In an interview given two months before his death, Dvořák expressed the view that his “main inclination was towards dramatic composition.”¹ He also stated that he was turning down requests for chamber works from his publisher, Simrock, and that he had demonstrated years before that his main interest was in opera rather than in symphonic music. This was not the maverick boast of a composer secure in his reputation wanting to surprise the musical public; Dvofak spoke in such terms only slightly more than three weeks before the premiere of his eleventh opera,Armida.² He had been engaged in operatic...

    • The Master’s Little Joke: Antonín Dvořák and the Mask of Nation
      (pp. 134-154)

      Dvořák’s secretary in the United States was an American-born Czech violinist named J. J. Kovařík. While Otakar Šourek was compiling his groundbreaking four-volume Dvořák biography, in the late 1920s he began to write to Kovařík for information about the composer’s American years. Their correspondence, still largely unpublished, is quite a beautiful one, with Šourek treating Kovařík somewhat like a spy master treats a treasured informer.¹ One of the most tantalizing passages in this correspondence is the following description of the manner in which Dvořák’s Symphony in E minor got its nickname:

      [On the following day] Seidl told the Master that...


    • Reviews and Criticism from Dvořák’s American Years: Articles by Henry Krehbiel, James Huneker, H. L. Mencken, and James Creelman
      (pp. 157-191)

      During Dvořák’s time in the United States, between 1892 and 1895, hundreds of articles about him, large and small, appeared in American newspapers and periodicals. The following represents a tiny but significant selection from these. We begin with Henry Krehbiel’s article announcing Dvořák’s first public appearance in front of an American orchestra. The next group of pieces, by James Huneker and Krehbiel, of fers some insight into the positions staked out by various critics in the ongoing debate about the future of American music—Krehbiel earnest and supportive, Huneker ironic and skeptical. The Krehbiel articles are distinctive for their detail...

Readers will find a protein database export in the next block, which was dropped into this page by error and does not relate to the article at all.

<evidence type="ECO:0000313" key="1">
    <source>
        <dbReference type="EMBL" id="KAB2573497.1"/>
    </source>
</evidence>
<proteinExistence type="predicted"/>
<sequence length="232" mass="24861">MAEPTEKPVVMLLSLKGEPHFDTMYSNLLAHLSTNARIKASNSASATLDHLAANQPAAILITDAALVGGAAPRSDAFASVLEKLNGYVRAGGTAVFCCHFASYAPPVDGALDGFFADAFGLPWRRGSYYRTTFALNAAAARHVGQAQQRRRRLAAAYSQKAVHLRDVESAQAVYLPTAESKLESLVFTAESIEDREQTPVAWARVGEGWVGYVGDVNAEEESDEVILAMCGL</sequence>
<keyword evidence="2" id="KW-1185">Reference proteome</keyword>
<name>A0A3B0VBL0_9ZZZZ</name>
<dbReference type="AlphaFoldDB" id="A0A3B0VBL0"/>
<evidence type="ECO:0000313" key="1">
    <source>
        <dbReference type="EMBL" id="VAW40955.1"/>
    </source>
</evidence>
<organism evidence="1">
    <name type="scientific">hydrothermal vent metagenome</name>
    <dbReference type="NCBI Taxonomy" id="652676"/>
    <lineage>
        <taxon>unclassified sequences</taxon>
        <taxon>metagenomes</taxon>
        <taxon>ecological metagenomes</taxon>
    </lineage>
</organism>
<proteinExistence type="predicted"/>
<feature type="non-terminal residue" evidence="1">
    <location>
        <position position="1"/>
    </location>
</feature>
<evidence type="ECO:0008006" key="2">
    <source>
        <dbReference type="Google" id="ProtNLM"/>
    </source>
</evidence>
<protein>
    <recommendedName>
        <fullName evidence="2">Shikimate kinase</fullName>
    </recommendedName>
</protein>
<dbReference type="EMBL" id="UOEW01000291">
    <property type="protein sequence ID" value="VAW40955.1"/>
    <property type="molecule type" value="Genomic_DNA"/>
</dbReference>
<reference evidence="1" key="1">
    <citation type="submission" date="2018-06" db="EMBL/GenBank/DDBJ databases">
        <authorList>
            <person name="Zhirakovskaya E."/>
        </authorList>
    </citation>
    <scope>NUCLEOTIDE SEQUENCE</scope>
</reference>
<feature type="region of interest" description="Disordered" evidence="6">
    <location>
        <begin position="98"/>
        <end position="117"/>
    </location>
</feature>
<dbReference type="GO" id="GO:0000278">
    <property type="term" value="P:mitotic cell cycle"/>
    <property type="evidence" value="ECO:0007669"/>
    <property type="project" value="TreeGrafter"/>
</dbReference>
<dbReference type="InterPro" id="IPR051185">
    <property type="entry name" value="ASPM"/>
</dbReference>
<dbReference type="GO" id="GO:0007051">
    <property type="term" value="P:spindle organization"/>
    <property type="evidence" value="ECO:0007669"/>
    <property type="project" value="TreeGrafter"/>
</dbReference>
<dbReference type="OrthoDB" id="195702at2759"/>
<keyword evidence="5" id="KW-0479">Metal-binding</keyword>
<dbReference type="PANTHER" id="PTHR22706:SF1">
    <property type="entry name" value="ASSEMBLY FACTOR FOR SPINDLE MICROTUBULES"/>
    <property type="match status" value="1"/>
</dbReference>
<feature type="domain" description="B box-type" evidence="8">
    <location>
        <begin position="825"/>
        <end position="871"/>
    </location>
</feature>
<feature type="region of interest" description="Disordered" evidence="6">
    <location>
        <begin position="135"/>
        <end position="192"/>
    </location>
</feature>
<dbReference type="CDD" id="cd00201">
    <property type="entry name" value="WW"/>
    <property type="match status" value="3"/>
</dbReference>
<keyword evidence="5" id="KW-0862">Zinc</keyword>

• Letters from Dvořák’s American Period: A Selection of Unpublished Correspondence Received by Dvořák in the United States
      (pp. 192-210)

      The following letters were all received by Dvořák during his years in the United States and, unless otherwise indicated, have never before appeared in print. They range from professional greetings and salutations to the cries of amateur instrumentalists from the musical wilderness. Here are letters from the critic Henry Krehbiel, which include African-American songs from Kentucky, and a letter from an unknown student, Michael Banner, which begins in a desultory manner and evolves into a passionate tribute. These letters reveal that the composer served as a kind of magnet for a wide range of individuals, particularly those with a serious...

    • Antonín Dvořák: A Biographical Sketch
      (pp. 211-229)

      In 1992 Clipeus Press in Leiden published a commemorative volume containing the earliest biographical sketch of Dvořák, by Hermann Krigar. Containing extensive commentary by the noted Dvořák scholar Jarmil Burghauser, this book was published in a special limited edition of only 110 copies. After reading the material I thought it appropriate to offer the material to a larger audience, and I obtained permission from Dr. Burghauser to reprint it here. We find the opening remarks on national characteristics to be particularly interesting: they tie in very neatly with certain points made in the essays in Part I, and the critical...

    • Dvořák in the Czech Press: Unpublished Reviews and Criticism
      (pp. 230-261)

      Very little of the writing about Dvořák in the Czech press has appeared outside of Czechoslovakia. There are a variety of reasons for this, the most obvious being problems with accessibility and comprehension. In the past several decades it was not always easy to find nineteenth-century Czech newspapers, and even if one could, they seemed archaic, opaque, and even ephemeral. The change, however, that might revive interest in such works has nothing to do with newly opened archives but rather with a new curiosity about the nooks and crannies of history. Twenty years ago, much late nineteenth-century writing might have...

    • A Discussion of Two Tone Poems Based on Texts by Karel Jaromir Erben: The Wood Dove and The Golden Spinning Wheel
      (pp. 262-276)

      It is well known that Leoš Janáček was one of Dvořák’s great champions. He performed many of the older composer’s works in Brno and even gave several premieres. Between 1897 and 1898 Janáèek published discussions of Dvořák’s four symphonic poems based on the poetry of Erben. We include two of these:The Wood Dove (Holoubek)andThe Golden Spinning Wheel (Zlatý kolovral). They are particularly interesting for a number of reasons. First, they are further documentation of Janáček’s peculiar and powerful literary gifts; he manages to combine a reading of the poem with a sophisticated yet idiosyncratic analysis of the...

  7. Index of Names and Compositions
    (pp. 277-282)
  8. List of Contributors
    (pp. 283-284)
  9. Back Matter
    (pp. 285-285)